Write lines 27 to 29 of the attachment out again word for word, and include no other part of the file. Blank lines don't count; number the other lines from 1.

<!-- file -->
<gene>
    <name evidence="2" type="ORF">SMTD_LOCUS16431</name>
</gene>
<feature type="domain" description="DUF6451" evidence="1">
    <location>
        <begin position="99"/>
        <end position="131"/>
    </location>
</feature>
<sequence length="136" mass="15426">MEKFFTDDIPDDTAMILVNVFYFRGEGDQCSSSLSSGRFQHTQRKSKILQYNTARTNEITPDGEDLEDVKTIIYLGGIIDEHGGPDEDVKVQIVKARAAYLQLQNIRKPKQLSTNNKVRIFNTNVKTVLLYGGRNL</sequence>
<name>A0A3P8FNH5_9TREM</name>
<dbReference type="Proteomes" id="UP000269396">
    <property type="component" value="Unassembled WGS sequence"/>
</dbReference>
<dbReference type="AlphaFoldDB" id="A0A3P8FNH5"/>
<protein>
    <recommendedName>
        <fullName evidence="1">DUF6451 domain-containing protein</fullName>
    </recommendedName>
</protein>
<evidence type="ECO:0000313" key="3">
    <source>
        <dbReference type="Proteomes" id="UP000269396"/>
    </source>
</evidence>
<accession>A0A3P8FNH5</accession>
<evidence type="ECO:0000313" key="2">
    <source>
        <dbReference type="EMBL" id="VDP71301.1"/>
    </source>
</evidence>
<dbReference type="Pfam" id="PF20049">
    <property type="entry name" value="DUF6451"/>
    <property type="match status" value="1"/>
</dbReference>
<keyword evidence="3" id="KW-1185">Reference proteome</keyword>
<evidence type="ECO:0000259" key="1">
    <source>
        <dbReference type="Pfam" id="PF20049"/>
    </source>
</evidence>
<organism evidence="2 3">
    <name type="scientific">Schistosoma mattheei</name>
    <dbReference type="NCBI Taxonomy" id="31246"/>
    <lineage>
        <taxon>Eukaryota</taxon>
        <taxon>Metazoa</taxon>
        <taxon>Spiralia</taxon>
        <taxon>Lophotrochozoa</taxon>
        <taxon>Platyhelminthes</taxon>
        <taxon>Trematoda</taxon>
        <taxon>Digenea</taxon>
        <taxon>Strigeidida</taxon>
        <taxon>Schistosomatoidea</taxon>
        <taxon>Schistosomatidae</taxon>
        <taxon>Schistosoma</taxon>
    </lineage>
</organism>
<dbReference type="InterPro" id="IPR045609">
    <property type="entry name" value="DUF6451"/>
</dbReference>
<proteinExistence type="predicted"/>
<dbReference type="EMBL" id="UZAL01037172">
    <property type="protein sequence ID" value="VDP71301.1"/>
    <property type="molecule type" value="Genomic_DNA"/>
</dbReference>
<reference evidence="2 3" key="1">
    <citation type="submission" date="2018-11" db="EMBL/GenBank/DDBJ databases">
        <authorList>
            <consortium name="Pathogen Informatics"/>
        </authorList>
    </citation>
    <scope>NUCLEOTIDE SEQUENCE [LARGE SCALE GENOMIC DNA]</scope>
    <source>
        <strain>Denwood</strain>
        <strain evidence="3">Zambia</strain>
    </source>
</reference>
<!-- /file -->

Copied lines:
<evidence type="ECO:0000313" key="2">
    <source>
        <dbReference type="EMBL" id="VDP71301.1"/>